Aims: This study estimated, with high spatial and temporal specificity, individuals’ risk of being assaulted relative to their momentary proximity to alcohol outlets during daily activities. Design: Case–control study. Setting: Philadelphia, PA, USA. Participants: Cases were 194 non-gun assault victims and 135 gun assault victims aged between 10 and 24 years. Age-matched controls (n = 274) were selected using random-digit dialing. Measurements: Participants described minute-by-minute movements (i.e. activity paths) during the course of the day of the assault (cases) or a recent randomly selected day within 3 days of interview (controls). The dependent measure was being an assault case compared with a non-assault control. The main independent measures were participants’ momentary proximity to alcohol outlets. The units of analysis were 10-minute segments beginning at 4:00 a.m. Findings: Proximity to bars and restaurants was associated with decreased odds of non-gun assault before 1 p.m. [e.g. 7 a.m. to 9:59 a.m.: odds ratio (OR) = 0.78; 95% confidence interval (CI) = 0.64, 0.94; P = 0.008], and increased odds after 7 p.m. (e.g. 1 a.m. to 3:59 a.m.: OR = 1.96; 95% CI = 1.24, 3.09; P = 0.004). Proximity to beer stores was associated with increased odds before 1 p.m. (e.g. 7 a.m. to 9:59 a.m.: OR = 2.34; 95% CI = 1.58, 3.46; P < 0.001) and from 4 p.m. to 6:59 p.m. (OR = 1.50; 95% CI = 1.14, 1.96; P = 0.004), but decreased odds after 7 p.m. (e.g. 1 a.m. to 3:59 a.m.: OR = 0.28; 95% CI = 0.12, 0.63; P = 0.002). Proximity to alcohol outlets was mostly unrelated to risks for gun assault. Conclusions: Individuals in areas with greater densities of bars and restaurants and beer stores appear to be at increased risk for non-gun assault at times when these outlets are likely to be patronized most heavily.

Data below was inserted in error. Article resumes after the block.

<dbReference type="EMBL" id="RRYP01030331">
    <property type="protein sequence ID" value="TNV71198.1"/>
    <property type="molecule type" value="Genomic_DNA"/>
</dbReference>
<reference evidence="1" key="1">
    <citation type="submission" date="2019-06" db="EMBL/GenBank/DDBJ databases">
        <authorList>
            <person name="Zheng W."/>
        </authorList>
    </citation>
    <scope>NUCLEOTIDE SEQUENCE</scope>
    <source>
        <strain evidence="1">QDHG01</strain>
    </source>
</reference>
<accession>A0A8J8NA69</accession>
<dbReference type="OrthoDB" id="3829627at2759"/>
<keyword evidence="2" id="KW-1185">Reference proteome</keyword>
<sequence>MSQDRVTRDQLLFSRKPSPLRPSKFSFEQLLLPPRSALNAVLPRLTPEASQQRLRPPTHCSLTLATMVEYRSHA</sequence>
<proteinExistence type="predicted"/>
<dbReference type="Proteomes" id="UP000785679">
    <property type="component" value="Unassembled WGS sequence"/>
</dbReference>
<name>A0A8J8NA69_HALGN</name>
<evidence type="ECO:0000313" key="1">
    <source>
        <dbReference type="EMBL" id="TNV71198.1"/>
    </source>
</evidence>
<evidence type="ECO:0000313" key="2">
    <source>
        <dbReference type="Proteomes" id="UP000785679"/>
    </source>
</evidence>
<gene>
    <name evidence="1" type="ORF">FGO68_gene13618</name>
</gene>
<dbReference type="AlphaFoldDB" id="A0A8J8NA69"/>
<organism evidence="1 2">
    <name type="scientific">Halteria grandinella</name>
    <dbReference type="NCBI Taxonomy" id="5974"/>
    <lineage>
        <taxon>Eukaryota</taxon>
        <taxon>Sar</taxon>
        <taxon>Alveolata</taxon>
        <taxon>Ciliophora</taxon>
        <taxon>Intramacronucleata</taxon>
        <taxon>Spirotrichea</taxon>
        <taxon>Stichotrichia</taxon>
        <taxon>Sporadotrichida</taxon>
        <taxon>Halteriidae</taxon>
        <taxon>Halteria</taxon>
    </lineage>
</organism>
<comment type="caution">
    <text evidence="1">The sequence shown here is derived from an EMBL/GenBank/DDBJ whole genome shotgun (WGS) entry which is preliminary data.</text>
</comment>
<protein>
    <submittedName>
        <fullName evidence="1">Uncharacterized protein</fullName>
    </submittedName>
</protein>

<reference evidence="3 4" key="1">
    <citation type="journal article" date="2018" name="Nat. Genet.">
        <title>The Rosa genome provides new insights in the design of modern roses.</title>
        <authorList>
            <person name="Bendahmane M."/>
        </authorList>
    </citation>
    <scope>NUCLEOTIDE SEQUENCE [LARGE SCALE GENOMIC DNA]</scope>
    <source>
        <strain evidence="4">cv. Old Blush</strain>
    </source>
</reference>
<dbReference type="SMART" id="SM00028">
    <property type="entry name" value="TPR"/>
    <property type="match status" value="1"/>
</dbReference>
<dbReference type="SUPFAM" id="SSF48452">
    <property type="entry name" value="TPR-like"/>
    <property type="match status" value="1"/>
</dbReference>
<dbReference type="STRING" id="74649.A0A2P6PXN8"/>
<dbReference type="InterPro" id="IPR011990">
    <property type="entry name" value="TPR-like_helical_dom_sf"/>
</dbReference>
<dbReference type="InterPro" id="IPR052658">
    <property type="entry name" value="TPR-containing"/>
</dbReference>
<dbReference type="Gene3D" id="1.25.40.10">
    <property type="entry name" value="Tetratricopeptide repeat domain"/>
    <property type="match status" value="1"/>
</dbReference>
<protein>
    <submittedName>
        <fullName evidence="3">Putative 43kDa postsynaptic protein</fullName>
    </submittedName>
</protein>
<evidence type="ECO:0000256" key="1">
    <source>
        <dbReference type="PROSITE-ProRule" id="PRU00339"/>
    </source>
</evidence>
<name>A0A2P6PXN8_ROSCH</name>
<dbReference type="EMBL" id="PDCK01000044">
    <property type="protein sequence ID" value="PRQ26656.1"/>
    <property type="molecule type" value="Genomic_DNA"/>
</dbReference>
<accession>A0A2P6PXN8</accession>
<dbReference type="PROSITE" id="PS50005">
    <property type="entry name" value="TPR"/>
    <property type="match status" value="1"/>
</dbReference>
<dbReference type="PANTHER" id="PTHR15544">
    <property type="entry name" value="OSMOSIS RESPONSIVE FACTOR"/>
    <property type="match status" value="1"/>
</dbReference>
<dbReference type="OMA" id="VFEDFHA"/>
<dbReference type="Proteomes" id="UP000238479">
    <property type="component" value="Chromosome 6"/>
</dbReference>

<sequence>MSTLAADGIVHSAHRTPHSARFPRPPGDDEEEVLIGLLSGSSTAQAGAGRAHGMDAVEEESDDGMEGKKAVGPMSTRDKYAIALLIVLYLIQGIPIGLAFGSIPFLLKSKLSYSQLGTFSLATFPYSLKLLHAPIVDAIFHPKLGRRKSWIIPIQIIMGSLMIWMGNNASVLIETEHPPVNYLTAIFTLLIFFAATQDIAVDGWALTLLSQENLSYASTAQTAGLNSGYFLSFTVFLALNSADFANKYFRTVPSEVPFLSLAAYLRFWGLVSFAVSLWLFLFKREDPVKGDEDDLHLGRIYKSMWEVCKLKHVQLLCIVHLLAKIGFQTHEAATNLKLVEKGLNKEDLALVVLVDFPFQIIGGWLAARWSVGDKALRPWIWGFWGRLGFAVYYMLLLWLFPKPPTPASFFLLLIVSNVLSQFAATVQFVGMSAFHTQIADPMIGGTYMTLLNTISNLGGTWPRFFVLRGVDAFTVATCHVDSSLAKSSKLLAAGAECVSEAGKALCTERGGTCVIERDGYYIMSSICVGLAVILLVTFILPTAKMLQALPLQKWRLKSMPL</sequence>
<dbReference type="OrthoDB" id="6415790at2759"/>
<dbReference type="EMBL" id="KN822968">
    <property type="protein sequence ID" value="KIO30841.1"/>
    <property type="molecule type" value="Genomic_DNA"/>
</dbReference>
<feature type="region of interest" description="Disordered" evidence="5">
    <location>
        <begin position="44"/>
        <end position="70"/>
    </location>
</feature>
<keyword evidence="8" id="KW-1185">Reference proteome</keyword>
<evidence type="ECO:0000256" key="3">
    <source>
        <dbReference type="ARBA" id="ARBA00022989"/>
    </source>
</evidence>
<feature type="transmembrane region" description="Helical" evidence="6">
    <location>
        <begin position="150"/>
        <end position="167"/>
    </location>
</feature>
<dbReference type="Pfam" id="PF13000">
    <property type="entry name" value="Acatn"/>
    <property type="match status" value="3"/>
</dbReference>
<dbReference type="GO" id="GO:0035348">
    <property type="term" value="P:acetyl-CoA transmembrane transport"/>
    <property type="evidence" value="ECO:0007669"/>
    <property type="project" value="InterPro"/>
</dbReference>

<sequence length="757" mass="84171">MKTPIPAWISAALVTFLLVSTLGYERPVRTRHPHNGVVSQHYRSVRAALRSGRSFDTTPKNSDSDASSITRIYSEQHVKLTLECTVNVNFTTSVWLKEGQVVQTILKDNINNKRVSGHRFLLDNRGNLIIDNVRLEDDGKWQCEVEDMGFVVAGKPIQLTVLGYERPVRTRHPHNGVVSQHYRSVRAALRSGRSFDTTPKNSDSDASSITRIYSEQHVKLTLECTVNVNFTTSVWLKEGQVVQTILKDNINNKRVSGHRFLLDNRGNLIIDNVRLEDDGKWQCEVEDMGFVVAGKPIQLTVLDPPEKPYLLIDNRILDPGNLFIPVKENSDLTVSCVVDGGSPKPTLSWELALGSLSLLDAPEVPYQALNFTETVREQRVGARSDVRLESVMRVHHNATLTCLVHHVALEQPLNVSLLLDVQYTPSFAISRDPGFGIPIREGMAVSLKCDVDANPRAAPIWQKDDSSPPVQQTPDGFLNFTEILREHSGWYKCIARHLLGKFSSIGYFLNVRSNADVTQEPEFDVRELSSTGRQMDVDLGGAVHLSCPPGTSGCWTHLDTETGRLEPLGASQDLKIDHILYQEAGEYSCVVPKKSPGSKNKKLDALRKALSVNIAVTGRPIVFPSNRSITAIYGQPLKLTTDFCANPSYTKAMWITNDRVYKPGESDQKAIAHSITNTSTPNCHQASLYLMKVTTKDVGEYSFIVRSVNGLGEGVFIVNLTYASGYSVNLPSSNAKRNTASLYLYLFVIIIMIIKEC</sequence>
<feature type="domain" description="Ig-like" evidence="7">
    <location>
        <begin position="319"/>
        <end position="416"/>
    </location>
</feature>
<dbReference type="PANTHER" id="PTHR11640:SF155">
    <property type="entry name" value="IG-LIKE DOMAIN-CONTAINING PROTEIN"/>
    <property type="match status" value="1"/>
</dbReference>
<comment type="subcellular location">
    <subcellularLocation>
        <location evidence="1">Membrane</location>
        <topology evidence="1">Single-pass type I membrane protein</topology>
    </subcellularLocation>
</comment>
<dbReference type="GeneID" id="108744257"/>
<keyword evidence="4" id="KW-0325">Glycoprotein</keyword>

- Alcohol outlets
- outlet density